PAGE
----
Ferry tolls could come to Beaufort County under budget proposal

Published 2:28 pm Monday, July 24, 2023

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A budget change under consideration by the North Carolina General Assembly could establish tolls for ferries that were previously exempt from the practice, including the Aurora-Bayview ferry spanning the Pamlico River in Beaufort County.

The proposed revision to House Bill 259 would authorize tolling on all ferry routes. Service for most of the state’s seven ferry routes is free, but fares are charged for service on the Ocracoke Express, a passenger ferry route between Hatteras and Ocracoke, as well as the Cedar Island-Ocracoke, Swan Quarter-Ocracoke and Southport-Fort Fisher routes.

State legislators are closing in on a budget deal already weeks past due as they work to wrap up this legislative session.

State Sen. Vickie Sawyer (R-Iredell) told WBTV in Charlotte she wanted to see changes to how the state’s ferry system was funded.

“It is absolutely not a good use of DOT dollars,” Sawyer told the CBS affiliate. “When I’m paying $25 for my family to be able to access the city of Charlotte, then these people who are going across the beautiful Pamlico River should be able to pay a toll as well.”

Rep. Keith Kidwell, whose 79th district includes five of the state’s seven ferry routes, said the proposal to expand ferry tolls “just doesn’t make sense.”

“When I look at the ones here, more or less on the mainland, these are working people’s ferries,” Kidwell said. “Take Nutrien for example, from Bayview to Aurora, I assure you the best part of everybody that gets on those ferries is going to be people working. In doing my research, I found when they tried to do this previously the proposal was going to equate to a 50-cents-per-hour pay cut for the employees that would take this across from Bath to Nutrien.”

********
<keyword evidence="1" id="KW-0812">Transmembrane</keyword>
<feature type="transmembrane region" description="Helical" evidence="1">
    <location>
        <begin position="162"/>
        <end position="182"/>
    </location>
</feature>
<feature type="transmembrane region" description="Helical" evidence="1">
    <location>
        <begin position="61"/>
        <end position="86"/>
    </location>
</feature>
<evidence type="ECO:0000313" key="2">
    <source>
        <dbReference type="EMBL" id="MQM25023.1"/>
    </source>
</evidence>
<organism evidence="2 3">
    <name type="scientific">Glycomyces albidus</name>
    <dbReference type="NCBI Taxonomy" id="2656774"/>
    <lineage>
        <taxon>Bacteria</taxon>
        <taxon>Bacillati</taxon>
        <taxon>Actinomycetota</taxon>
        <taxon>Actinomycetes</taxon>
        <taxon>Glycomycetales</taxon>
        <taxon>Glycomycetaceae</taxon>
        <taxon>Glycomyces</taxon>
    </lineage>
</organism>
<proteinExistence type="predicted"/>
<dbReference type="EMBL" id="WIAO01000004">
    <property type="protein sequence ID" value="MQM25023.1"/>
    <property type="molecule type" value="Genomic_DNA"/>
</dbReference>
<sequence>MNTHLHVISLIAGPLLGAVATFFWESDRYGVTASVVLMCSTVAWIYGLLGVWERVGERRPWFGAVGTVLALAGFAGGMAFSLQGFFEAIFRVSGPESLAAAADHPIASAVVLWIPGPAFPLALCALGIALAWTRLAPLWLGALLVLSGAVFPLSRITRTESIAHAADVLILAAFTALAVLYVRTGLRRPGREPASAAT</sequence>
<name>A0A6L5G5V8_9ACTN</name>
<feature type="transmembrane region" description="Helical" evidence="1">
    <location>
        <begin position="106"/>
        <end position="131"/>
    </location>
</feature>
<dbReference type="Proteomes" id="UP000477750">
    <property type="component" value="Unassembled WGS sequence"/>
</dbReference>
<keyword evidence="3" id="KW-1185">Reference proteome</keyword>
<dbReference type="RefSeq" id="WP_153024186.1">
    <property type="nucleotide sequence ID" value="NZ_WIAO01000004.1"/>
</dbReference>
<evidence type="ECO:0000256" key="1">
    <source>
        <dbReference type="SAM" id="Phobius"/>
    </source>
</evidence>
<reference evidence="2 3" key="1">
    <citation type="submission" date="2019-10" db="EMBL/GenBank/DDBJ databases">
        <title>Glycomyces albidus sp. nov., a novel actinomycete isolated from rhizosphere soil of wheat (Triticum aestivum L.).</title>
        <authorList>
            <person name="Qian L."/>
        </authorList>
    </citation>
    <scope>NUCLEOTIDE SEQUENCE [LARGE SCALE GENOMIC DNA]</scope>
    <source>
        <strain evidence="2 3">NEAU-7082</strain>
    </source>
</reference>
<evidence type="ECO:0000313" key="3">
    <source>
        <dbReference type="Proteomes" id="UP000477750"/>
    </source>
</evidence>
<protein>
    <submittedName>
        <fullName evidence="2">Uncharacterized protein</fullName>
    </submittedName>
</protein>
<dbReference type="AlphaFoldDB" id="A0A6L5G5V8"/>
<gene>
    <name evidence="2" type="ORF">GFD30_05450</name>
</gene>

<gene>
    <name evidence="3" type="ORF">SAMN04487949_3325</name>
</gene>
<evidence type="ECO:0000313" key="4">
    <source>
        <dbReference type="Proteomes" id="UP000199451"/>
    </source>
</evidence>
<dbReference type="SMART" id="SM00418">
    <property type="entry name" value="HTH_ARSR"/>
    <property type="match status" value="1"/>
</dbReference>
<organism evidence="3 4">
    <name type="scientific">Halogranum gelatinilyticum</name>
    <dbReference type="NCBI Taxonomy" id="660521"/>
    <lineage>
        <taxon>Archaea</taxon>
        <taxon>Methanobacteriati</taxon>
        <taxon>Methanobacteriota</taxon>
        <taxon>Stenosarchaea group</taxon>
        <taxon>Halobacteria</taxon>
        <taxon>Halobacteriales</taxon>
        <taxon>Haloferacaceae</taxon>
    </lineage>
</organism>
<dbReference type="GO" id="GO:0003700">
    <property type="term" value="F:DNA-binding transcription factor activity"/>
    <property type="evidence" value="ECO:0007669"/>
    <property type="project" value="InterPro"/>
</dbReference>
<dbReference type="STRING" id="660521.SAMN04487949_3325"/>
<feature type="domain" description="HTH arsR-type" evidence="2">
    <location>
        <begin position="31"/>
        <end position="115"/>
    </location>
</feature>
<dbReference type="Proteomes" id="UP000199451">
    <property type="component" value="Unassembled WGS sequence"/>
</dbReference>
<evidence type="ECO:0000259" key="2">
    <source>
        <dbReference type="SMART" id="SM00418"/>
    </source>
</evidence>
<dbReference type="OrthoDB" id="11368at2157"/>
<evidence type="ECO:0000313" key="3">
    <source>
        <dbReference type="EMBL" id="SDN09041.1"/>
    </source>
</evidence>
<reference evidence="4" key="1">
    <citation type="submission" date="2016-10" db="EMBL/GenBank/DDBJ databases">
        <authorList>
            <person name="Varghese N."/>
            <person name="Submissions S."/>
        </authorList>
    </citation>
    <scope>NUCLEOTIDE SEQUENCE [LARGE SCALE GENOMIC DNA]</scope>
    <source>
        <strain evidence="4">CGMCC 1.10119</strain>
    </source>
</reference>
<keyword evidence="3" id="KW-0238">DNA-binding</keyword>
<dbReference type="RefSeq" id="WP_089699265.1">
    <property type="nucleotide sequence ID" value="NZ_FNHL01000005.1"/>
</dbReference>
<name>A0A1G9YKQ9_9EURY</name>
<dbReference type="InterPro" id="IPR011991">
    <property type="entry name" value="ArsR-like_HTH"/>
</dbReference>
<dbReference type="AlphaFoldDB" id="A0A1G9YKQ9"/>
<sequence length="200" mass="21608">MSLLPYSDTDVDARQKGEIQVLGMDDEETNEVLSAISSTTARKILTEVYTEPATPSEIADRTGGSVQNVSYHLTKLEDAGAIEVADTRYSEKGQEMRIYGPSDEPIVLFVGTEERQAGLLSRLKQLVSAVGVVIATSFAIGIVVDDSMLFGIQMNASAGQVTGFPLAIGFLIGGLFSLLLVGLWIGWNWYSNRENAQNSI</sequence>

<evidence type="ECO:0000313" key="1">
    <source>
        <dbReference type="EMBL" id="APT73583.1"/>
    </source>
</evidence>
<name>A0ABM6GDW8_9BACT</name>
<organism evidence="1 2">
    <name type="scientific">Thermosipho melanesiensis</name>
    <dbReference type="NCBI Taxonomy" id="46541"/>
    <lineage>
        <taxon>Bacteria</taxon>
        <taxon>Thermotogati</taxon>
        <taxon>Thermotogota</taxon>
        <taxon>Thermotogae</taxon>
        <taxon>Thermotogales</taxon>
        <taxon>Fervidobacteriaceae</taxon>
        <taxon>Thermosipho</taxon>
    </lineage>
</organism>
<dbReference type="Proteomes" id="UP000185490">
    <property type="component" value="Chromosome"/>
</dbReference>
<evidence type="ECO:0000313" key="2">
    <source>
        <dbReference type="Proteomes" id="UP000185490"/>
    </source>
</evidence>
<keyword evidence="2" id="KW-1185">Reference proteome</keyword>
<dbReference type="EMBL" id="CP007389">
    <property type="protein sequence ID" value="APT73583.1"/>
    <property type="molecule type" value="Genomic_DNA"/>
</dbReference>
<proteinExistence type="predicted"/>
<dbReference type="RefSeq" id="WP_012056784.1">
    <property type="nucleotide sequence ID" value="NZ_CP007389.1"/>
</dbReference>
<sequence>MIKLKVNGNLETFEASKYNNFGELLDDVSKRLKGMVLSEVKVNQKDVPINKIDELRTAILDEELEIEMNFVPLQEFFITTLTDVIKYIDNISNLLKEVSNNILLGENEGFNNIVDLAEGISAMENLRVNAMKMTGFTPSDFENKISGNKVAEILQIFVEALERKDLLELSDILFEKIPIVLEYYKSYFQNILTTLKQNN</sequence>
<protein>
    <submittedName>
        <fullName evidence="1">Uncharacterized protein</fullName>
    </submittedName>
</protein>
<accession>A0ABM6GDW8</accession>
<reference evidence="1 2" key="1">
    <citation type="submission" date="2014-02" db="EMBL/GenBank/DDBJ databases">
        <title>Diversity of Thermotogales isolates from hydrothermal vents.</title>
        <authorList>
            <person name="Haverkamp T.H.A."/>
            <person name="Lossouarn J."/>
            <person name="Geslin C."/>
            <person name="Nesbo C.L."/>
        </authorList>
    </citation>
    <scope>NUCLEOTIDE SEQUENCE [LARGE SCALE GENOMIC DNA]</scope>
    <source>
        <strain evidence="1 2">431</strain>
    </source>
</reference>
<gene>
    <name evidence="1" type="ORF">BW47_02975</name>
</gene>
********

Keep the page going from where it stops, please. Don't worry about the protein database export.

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Kidwell said he’s also concerned about a slippery slope of additional fees and taxes and doesn’t want to see North Carolina become a “toll state.”

Residents already fund the ferries, he said, through existing taxes. He said most ferry routes should be viewed as an extension of the state’s highway system.

“When you look at a roadmap you’re going to see Highway 306 or Highway 12, they just go right across the water like there was an actual road there,” Kidwell said. “There is. It’s called a ferry.”

Created in 1966, The Aurora-Bayview ferry route spans a distance of 3.5 miles and takes around 30 minutes to cross. It helps facilitate 120 jobs, an economic output of $17.9 million and $400,000 in state and local tax revenue, according to a 2020 NCDOT study on the economic contribution of North Carolina’s ferry system.

The Aurora-Bayview ferry is used primarily by locals, with residents making up 92 percent of its passengers, according to the report. Visitors account for 7 percent of the ferry’s passengers with one percent coming from seasonal residents. More than 40 percent use the ferry to travel to work.

“About 800,000 vehicles and 1.8 million passengers, each year, cross the rivers and sounds of Eastern North Carolina, making the ferry system a vital lifeline for those who live and work in the region and an economic necessity for businesses,” according to the NCDOT. “The ferry system also plays a crucial role during coastal emergencies, moving thousands of people out of harm’s way in advance of hurricanes. An emergency route also runs between Stumpy Point and Rodanthe, when N.C. 12 is damaged due to storms and other issues.”